The last date I took to see Star Wars became my wife.
Even though these two events (taking her to see Star Wars and marrying her) happened years apart, they are not mutually exclusive. Only a woman mad enough to join my quest for the perfect campsite (sight unseen, parts unknown) and then cheerily hike through dark New England woods so we could drive 20 miles to see a re-released movie that I insisted she must see, could possibly marry me.
The summer of 1982 I was working at a bowling alley in Coram, which is basically the geographic center of Long Island, and she waited tables in a Westhampton restaurant that was probably owned by the mob. We’d been dating since the previous fall and wanted to get away together for a few days before the next college semester.
She’d never been camping and I’d never been to New Hampshire, so we borrowed a tent from one of my coworkers, stocked up on food and booze, bought a map and took off. That was the extent of our planning, and we were incredibly lucky.
We caught a late ferry from Port Jefferson and crossed the Long Island Sound to Bridgeport then I drove the old Pinto through the night, amped on coffee and mescaline. We saw dawn break over the White Mountains and scanned our map for likely places to camp, looking for spots where the remotest-looking roads crossed running water.
Somewhere near one of these innocuous intersections, we saw an unmarked trail, pulled over to park, loaded all of our stuff on a thick tarp (because we didn’t have a backpack between us). We set off, single file, into the woods, lugging our stuff, the Swift River (or a tributary of it) to our left.
About a mile in we found our spot – flat and open, not 20 yards from the river. Nobody had been here for some time – we had to make our own fire pit. At night, we saw more stars than we’d ever seen before and slept to the sound of rushing water that didn’t come from a faucet. We cooked all our meals over the campfire, except for that one date night.
The morning of our arrival, while scoping out potential sites, we drove back and forth along the highway and passed through the village of North Conway where Star Wars was playing at a little downtown movie theater.
This was the original film from 1977, recently re-released with the subtitle, Episode IV: A New Hope. The first sequel in the series, The Empire Strikes Back, had come out two summers earlier. So, the original installment was five years old already.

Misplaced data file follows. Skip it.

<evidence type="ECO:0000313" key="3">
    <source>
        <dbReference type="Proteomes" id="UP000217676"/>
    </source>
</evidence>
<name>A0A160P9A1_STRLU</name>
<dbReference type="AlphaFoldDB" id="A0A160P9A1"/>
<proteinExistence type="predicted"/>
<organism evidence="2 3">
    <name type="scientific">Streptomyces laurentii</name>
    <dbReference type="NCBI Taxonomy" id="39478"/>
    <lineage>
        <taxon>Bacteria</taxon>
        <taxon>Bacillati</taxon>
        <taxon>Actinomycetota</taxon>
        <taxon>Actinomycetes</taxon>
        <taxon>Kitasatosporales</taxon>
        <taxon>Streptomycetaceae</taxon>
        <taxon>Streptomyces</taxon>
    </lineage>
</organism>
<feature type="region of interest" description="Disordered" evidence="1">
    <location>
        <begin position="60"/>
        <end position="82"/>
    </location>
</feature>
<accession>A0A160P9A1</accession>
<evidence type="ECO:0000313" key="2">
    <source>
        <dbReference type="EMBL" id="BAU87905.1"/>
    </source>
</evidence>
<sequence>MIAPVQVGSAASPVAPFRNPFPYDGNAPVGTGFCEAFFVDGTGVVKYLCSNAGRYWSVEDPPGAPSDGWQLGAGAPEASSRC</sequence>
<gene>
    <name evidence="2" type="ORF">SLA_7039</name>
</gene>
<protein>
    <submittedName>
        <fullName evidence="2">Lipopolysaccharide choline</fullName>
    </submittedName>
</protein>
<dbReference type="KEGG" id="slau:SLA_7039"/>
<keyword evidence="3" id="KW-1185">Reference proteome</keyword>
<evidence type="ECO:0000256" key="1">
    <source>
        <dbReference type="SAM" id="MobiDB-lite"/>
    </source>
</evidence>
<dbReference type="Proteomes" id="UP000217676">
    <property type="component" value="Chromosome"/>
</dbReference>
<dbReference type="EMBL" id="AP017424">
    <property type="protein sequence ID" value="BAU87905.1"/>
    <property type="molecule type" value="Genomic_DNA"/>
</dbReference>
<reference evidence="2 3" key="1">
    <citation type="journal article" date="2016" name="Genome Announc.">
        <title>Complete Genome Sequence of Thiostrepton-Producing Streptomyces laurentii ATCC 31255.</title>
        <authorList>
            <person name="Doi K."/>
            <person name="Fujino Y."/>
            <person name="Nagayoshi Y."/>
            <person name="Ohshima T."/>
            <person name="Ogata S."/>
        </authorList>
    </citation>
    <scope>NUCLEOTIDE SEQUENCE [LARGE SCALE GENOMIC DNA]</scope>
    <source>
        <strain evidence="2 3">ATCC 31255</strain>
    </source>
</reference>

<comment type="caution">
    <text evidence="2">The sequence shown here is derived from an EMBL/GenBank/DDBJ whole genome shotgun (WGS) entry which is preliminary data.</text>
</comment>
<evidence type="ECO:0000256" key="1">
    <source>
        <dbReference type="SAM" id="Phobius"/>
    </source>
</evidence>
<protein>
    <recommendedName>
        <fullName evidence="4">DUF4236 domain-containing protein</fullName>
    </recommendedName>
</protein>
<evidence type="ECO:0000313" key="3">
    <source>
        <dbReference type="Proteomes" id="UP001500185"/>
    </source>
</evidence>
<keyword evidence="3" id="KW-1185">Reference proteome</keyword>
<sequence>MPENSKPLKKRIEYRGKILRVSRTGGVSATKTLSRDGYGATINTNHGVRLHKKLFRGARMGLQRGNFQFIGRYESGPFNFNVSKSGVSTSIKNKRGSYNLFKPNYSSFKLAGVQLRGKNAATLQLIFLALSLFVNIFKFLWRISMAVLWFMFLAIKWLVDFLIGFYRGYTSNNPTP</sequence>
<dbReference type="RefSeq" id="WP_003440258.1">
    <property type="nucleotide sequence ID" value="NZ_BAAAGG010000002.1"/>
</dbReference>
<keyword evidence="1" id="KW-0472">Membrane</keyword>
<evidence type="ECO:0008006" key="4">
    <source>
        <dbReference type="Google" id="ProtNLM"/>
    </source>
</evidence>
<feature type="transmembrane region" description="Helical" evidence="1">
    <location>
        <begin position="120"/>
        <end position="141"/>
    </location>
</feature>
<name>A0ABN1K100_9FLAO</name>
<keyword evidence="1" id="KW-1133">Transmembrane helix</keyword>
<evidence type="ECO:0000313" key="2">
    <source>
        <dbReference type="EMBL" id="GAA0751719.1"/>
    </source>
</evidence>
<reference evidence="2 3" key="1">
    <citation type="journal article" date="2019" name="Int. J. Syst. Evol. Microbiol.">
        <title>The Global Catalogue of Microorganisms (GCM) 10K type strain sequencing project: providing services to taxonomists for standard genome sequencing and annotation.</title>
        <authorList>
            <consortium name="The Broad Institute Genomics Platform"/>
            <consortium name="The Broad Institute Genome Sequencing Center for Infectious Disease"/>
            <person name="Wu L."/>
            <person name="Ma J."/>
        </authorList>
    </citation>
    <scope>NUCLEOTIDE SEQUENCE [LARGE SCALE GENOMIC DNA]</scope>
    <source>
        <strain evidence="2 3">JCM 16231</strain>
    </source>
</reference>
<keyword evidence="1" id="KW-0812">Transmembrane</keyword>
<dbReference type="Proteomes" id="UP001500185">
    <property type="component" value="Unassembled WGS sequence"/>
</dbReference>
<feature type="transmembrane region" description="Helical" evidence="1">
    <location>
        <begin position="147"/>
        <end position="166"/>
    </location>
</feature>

Naturally, I’d seen both films, probably about five times each. I’d somehow managed to even take dates a couple of times. These were one-offs. Apparently, salivating over space adventures isn’t the best way to keep a girlfriend. But this one … she was different.
As we drove by the marquee she said, “Star Wars. Is that still playing? I never understood all the hoopla.”
After composing myself, I said, probably with a tone bordering on indignant and incredulous, “have you seen the movie?”
She would have left the conversation right there and been fine, but I persisted.
“So, how can you form an opinion about it,” I asked, defensively – she’d only questioned the hoopla, not the film’s quality, but a plan was forming.
“Just sayin’,” she said.
“Well, you’ve got to see it,” I said.
“Fine, whatever,” she said.
Two nights later, we set out from our campsite (trusting in the gods of such things that we would find it unmolested by man/beast/other when we returned later that evening) for an unusual date night.
We ate dinner in North Conway then saw the movie. She loved it. We loved it. We talked about it on the drive back and then on our flashlight-illuminated hike to our campsite and then as we lay on a blanket outside our tent, looking up at the stars.
It occurred to us then, as we peered into the brilliant vastness hovering above New Hampshire, that our eyes perceived starlight that began blinking long, long ago in galaxies that were far, far away. If our life together were a movie, this might have ensued:
They lay there for a few minutes, staring at eternity, when he said, “I love you.” She waited a beat, squeezed his hand and responded, “I know.”
Of course, neither one of us had the gumption yet to utter those three weighty words, “I love you,” to the other (nor the timing and wherewithal to respond, “I know,” when it finally did happen). We were just babes, really, and the story of “us” had barely begun.
Still, though, the sentiment of the words had already rooted itself and now, all these years later, it feels older than starlight.